Search form

Scroll To Top
News & Opinion

Op-Ed: If You Like the Olympics Then You Shouldn’t Vote For Donald Trump

Donald Trump, Olympics
Gage Skidmore/Wikipedia

The Republican presidential nominee goes against everything the Olympics stand for. 

The Olympics gathers the best athletes from around the world and brings them to a global stage, fostering patriotism from fans and audiences hoping to see their countries bedecked in Olympic glory. The events of the Games, while fiercely competitive on the surface, are steeped in the comradery that international-level sports fosters between athletes and nations. This infectious, universal spirit of friendly rivalry that covers the world every two or four years is the exact reason why, if you enjoy and celebrate the Olympics, you shouldn't vote for Donald Trump this November.

Trump's dangerously nationalistic, isolationist views are the antithesis of what the Olympics stand for. Threatening the ban of an entire religion from the United States and putting up a literal wall with one of our neighbors would all but completely dash any hopes the U.S. has of hosting Games in the near future. While it's no secret that a Trump presidency would besmirch the image of the U.S. in the obvious areas of immigration, tolerance, and overall emotional maturity, events like the Olympics are integral for a positive American perception.

In 1936, when the Summer Games were held in Berlin, Adolf Hitler tried to to further his anti-Semitic and racial superiority propaganda, initially saying Jews should not be allowed to compete in the games, and even banning some of Germany's top Jewish athletes. Though there was talk of a boycott before the games, it never solidified and, while many Jewish athletes personally boycotted such a global sign of unity taking place under a Nazi regime, large countries like the United States still sent delegations.

Related | Stephen Colbert Draws Swastika to Trace Donald Trump's Post-Orlando Logic

However, when a second chance arose to use the Olympic platform to amplify nation's voices on current events, many took it. After invading Afghanistan in December of 1979, President Jimmy Carter issued an ultimatum to the then-Soviet Union, threatening to boycott the 1980 Summer Games in Moscow if soviet troops weren't withdrawn in a month's time. Ultimately, 65 nations refused to participate in the games, with a handful of others attending but refusing to participate in the opening ceremonies.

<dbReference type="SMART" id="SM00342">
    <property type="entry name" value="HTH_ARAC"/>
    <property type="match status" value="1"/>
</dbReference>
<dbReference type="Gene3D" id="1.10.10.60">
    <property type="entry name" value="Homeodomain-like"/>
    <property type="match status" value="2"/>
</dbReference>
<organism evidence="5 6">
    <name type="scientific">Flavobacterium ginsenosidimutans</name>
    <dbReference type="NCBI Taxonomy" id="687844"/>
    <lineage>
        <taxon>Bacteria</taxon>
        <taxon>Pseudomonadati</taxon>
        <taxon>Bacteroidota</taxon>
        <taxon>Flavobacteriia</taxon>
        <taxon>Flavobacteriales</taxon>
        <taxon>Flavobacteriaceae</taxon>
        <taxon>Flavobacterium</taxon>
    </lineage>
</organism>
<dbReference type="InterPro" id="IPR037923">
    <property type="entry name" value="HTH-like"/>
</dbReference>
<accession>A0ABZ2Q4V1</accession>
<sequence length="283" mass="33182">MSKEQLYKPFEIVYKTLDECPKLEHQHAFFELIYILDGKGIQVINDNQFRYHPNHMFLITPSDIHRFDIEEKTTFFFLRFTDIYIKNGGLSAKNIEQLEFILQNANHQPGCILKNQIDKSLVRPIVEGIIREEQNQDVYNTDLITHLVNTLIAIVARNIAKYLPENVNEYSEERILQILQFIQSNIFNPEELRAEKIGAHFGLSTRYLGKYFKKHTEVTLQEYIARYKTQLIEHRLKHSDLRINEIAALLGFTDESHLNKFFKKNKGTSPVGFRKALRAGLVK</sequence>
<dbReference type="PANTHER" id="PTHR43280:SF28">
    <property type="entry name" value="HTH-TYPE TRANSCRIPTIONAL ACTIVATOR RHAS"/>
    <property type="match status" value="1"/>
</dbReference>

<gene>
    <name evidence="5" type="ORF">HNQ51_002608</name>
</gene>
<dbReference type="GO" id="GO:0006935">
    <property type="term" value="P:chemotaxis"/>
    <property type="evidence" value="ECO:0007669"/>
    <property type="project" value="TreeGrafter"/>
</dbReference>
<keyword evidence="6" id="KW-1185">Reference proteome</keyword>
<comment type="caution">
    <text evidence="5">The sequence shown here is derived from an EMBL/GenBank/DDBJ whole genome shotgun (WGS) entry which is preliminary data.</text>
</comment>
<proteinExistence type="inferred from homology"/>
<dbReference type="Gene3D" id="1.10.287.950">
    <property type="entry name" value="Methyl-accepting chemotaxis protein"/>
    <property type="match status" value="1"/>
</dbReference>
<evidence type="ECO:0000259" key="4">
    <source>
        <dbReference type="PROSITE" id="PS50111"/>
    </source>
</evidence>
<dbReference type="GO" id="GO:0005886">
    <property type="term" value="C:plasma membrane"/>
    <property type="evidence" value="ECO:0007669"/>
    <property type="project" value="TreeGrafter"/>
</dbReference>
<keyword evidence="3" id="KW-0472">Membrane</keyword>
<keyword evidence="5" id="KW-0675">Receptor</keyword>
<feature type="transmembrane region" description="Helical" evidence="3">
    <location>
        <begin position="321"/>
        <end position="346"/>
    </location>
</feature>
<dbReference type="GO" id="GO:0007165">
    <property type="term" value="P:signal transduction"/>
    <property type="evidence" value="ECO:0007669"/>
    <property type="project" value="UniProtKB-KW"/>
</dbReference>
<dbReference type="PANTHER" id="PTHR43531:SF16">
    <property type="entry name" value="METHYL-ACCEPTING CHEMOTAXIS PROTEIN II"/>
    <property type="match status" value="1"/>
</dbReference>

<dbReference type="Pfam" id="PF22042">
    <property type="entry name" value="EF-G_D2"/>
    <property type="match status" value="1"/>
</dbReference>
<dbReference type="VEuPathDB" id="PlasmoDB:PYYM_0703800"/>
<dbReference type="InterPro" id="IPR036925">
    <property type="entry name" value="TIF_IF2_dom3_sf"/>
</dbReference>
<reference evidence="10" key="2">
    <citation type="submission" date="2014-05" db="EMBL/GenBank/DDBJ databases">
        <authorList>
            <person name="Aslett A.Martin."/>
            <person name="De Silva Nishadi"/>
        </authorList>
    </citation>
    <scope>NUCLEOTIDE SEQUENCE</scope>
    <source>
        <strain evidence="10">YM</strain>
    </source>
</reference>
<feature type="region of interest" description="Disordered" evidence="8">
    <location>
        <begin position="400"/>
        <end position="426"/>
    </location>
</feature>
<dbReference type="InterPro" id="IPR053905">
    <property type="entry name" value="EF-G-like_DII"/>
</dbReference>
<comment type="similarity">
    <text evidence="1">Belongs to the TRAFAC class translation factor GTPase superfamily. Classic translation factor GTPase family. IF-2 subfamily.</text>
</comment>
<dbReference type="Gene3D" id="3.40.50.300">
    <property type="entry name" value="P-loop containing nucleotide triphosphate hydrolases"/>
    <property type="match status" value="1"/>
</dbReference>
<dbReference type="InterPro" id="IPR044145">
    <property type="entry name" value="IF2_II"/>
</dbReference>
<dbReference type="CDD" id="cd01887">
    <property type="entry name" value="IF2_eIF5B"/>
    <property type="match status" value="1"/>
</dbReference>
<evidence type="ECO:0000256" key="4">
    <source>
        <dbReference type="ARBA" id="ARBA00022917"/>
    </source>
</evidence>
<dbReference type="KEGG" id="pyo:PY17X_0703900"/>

If Donald Trump had his way, future American Olympics could be held with as much disdain as two of the most notorious Games in modern Olympics history. If he attempts to eject an entire religion from the United States, what's to stop him from deciding--should the U.S. become a host nation--that Muslims can't compete because his xenophobia has branded them all terrorists? At their heart, true American values and Olympic values are strikingly similar, encouraging and even fighting for inclusion, diversity, and equality. Our athletes, who continuously push the limits of the human body just to compete for their country, don't deserve to have their fleeting moments of national and global recognition dimmed by a man and a government that stabs at the very heart of what the Olympics symbolize.

While popular American sports like football and basketball have their biggest tournaments and championships annually, athletes in sports whose national events that receive less notice, like gymnastics, swimming, diving, and many more, only have the chance at national recognition every four years. Many American football fans can tell you who won the Super Bowl last year, but what do they know about how Michael Phelps spends his training time between the Olympics? After her all-around win and subsequent media blitz after London's 2012 Summer Games, Gabby Douglas faded back into general obscurity until Rio buzz began.

While the United States may often be viewed as one of the greatest powers and bastions of freedom and opportunity in the world, our athletes at the Olympics are, for the most part, humble in their wins, graceful in their defeats, and always proud to represent their country. The majority of countries around the world are able to embrace the Olympics for the show of unity that they are, partaking in the competition without letting it rule them (with exceptions like Russia). We owe it to ourselves, our already shaky global image, and our Olympic athletes to keep the rare glimmers of worldwide companionship, like the Olympics, as pure as possible. That means avoiding the spray tan-fingerprints a president Trump would leave on an American Olympic legacy.

Advocate Channel - The Pride StoreOut / Advocate Magazine - Fellow Travelers & Jamie Lee Curtis

From our Sponsors

Most Popular

Latest Stories

Dennis Hinzmann